Key factors in determining this social climate were the status of women, the prominence of feminism and attitudes towards sexuality. Danish peasant customs seem to have been unusually liberal: from earliest times women had a say in whom they married, premarital intimacy was customary. The arrival in Copenhagen, during the last years of the century, of young, single countrywomen, reared in a tradition which privileged the marriage of convenience over romantic love but at the same time recognised women’s desire, had a profound effect on urban life. Feminism already had a long history in Denmark, first as a movement for equal work opportunities, later in the struggles for political equality. This, no doubt, is in part attributable to the early development of equal educational opportunities at the elementary level, as well as to the growth of the liberal, church-owned Folk High Schools. One of the central issues of feminist debate in the eighteen-eighties had been male-female equality in sexual relations. This controversy, fuelled by such plays as Ibsen’s The Doll’s House and Björnsen’s The Glove was still alive in literary and theatrical circles in 1910 when the first ”erotic melodramas” were made for the screen. And by this time, the Danish women’s movement, one of the largest in the world, had reached its height: women were granted certain local government suffrage rights in 1908 and were to win national suffrage by 1915, prostitution was outlawed in 1906; a generation of important feminist writers appeared before the public eye.

Small wonder, then, that the Danish cinema should have been the first to deal openly with questions of sex and desire… or that many films should have reflected male fears of women and their sexuality.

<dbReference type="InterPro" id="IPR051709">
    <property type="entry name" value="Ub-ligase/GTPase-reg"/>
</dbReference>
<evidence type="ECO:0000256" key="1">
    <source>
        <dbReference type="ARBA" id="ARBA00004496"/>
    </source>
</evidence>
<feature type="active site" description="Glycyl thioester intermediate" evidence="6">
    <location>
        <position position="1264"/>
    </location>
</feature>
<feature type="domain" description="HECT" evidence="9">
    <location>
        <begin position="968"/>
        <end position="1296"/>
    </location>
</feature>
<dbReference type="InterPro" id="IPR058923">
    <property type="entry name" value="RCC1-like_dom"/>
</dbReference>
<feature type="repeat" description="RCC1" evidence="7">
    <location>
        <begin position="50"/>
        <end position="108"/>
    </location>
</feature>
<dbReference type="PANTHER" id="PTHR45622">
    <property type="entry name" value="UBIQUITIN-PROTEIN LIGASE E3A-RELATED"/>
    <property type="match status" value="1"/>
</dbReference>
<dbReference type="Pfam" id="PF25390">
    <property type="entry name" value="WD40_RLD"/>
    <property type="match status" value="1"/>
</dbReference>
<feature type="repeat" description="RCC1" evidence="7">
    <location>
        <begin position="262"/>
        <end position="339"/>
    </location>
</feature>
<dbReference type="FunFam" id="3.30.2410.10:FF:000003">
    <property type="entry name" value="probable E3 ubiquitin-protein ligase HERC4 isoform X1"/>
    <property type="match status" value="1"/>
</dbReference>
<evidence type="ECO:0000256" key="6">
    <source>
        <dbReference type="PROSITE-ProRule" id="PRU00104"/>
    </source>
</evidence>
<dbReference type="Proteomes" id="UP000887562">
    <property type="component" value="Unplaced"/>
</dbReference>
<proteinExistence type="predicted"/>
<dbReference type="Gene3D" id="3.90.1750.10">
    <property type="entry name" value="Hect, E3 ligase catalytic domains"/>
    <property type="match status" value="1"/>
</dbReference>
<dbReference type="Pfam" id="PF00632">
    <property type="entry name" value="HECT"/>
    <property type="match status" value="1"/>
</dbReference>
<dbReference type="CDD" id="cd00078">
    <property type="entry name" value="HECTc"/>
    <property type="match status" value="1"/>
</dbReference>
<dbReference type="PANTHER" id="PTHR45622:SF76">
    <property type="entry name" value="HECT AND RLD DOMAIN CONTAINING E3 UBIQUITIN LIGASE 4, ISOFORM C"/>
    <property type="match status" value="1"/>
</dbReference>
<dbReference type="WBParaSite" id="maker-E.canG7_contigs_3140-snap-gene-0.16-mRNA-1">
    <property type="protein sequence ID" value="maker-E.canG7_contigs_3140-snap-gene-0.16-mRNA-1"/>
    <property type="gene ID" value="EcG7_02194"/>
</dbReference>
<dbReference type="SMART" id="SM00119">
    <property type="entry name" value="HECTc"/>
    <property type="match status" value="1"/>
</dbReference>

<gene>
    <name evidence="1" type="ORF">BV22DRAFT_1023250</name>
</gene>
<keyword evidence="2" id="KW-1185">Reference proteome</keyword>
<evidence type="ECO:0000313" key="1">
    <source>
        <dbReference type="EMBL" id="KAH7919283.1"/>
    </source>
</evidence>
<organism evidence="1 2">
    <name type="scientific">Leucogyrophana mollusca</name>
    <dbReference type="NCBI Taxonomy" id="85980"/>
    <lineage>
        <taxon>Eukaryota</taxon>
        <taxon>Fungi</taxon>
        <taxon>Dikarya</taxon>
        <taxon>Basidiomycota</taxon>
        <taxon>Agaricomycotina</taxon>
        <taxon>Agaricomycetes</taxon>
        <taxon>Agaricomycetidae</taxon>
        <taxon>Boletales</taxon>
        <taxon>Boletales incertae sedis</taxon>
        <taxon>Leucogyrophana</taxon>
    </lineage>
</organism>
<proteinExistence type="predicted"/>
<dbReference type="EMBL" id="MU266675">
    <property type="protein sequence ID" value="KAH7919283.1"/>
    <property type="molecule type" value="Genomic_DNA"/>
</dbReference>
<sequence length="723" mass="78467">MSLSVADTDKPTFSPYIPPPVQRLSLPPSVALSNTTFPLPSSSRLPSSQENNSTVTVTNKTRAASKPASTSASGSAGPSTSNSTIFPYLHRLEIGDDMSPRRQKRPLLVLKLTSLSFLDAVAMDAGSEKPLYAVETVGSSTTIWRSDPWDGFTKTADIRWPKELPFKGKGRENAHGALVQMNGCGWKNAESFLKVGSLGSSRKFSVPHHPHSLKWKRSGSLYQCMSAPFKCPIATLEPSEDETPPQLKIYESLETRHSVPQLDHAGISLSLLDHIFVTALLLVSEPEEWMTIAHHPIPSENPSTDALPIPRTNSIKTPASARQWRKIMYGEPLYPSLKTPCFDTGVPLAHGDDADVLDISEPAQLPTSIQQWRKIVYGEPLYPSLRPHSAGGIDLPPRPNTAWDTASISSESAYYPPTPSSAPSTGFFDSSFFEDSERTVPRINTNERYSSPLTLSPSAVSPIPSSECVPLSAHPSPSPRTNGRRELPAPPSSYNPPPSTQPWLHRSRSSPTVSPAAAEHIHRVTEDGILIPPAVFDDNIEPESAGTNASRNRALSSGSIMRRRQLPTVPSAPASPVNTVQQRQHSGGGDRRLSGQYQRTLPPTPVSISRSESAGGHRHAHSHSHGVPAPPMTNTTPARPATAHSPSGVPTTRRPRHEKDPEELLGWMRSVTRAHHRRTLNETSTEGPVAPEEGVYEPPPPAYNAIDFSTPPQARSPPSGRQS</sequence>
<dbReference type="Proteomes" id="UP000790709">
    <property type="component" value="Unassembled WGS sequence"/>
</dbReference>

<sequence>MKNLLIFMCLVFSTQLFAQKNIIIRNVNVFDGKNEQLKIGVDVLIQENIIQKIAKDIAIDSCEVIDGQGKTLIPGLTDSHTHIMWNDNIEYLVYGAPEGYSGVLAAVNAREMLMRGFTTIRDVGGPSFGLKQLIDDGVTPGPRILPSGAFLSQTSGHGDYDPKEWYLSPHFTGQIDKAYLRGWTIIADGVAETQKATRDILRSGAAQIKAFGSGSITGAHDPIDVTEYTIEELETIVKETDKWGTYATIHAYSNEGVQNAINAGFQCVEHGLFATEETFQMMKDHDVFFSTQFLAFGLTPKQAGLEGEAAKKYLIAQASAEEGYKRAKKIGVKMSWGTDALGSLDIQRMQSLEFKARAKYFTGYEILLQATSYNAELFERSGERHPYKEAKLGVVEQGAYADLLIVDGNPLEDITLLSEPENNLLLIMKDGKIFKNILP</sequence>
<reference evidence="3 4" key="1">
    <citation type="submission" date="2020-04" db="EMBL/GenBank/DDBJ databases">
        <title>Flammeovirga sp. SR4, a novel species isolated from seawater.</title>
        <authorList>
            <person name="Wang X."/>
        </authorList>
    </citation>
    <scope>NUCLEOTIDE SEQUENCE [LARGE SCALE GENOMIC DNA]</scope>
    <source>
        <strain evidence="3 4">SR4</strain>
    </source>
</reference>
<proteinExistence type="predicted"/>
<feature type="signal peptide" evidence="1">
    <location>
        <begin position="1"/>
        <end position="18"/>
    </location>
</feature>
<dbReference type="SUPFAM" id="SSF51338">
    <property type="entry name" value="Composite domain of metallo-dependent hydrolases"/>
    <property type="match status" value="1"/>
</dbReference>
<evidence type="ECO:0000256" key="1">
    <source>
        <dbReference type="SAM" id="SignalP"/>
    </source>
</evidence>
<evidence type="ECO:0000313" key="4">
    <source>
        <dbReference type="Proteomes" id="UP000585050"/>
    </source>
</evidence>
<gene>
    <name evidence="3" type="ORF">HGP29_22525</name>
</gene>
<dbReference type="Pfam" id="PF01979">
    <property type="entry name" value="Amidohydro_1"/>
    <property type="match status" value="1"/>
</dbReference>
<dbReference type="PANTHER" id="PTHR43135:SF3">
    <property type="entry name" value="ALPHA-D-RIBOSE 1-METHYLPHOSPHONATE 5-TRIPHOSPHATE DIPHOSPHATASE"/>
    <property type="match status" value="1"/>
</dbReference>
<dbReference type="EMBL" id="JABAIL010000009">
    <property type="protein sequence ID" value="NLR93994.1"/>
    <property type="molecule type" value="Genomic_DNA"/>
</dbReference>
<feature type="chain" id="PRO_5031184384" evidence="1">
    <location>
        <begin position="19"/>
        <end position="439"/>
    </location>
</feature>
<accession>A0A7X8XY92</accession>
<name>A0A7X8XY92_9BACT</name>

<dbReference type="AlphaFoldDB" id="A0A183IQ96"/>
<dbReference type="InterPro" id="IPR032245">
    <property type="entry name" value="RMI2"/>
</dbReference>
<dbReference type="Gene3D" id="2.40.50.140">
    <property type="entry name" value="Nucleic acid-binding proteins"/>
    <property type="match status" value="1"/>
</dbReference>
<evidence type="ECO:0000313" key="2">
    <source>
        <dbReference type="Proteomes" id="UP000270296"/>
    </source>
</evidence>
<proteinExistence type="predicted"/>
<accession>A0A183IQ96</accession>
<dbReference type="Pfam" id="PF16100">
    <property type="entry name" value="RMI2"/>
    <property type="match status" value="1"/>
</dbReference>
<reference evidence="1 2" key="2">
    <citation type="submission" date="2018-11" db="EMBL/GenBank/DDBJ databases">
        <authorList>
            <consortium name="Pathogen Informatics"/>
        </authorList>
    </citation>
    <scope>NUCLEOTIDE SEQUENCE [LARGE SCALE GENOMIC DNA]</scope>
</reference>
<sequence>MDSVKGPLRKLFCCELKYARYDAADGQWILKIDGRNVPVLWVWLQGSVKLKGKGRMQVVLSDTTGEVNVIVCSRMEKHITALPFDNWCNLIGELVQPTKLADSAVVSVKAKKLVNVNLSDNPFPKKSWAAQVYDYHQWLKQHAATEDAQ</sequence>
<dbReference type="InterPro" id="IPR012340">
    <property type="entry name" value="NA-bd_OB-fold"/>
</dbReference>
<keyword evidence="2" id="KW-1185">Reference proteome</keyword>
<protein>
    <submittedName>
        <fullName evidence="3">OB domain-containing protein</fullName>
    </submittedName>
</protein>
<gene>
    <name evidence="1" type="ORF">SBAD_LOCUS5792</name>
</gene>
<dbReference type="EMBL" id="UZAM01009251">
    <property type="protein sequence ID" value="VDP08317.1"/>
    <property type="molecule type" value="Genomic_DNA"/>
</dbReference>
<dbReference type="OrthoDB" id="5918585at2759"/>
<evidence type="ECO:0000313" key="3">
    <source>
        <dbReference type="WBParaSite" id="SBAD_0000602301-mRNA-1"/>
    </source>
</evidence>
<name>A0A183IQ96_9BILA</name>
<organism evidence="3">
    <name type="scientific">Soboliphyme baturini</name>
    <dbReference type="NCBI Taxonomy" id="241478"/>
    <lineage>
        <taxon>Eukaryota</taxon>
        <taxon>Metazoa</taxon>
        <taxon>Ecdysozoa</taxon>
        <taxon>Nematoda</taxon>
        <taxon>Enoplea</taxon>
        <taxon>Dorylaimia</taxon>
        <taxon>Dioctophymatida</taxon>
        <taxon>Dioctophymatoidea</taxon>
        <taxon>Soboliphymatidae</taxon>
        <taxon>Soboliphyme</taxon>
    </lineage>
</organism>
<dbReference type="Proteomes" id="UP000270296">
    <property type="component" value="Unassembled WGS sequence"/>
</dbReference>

A “Legitimate”Cinema

The Danish cinema was the first to draw upon the traditions and themes of advanced bourgeois naturalism. Ole Olsen’s conviction that the portrayal of upper-class mores would captivate the hearts and purses of the “simple” Eastern European public no doubt played a role in influencing the direction of Danish film. But Asta Nielsen’s testimony also suggests that many theatre people like Urban Gad and herself felt frustrated by the limited opportunities and stiff competition of the Copenhagen stage world.

Who made up the audience of these films that dealt with subjects and situations as frank and powerful as any found in Ibsen, Björnsen or Hjalmar Sodderberg (author of the feminist play Gertrud adapted decades later by Dreyer)? They were the sophisticated - though not perhaps always middle-class - audience of metropolitan Copenhagen, for whom a discretionary censorship actually reserved the more daring productions. The Danish films sent out to the provinces belong to genres - comedy, serial - more innocuous than the ”erotic melodramas” signed Gad, Blom or Schnedler-Sörensen.

These products from the earliest of the great Scandinavian film industries were innovative, and not only for their literary qualities and psychologically sophisticated acting. Between 1910 and 1916 or thereabouts, the Danes were certainly on a par with the American cinema in the development of film language. In fact, in such aspects as lighting, camera angles or editing within one and the same scene, they adopted many techniques before the American directors.

Unfortunately for the further development of this accomplished school of psychological and social realism, the United States market, already the world’s largest, had been virtually closed to it since efforts to gentrify the American audience had instituted a strict censorship of rural, puritan inspiration. Thus, out of fourteen Nordisk films deposited with the Library of Congress for copyright in 1912 with an eye to U.S. distribution, only two actually reached American screens. And when Danish films were shown in the United States, modifications of inter-titles and catalogue descriptions often bowdlerised them.

Even the Danes themselves had a way of attenuating the shock-impact of their films. The Copenhagen audience would be given printed hand-outs of the scenario putting a moralistic gloss on the action. Yet the existence of such programme leaflets attests to the high level of literacy of the Copenhagen audience, telling us, perhaps, as much about its class composition as about the celebrated Danish school-system.

One wonders whether that audience felt deprived in 1913-1914, when these psycho-sexual genres gave way to moralising romances with religious overtones signed by such competent technicians as Benjamin Christiansen or Holger Madsen, films which, however lugubrious, were certainly more widely acceptable on the world market.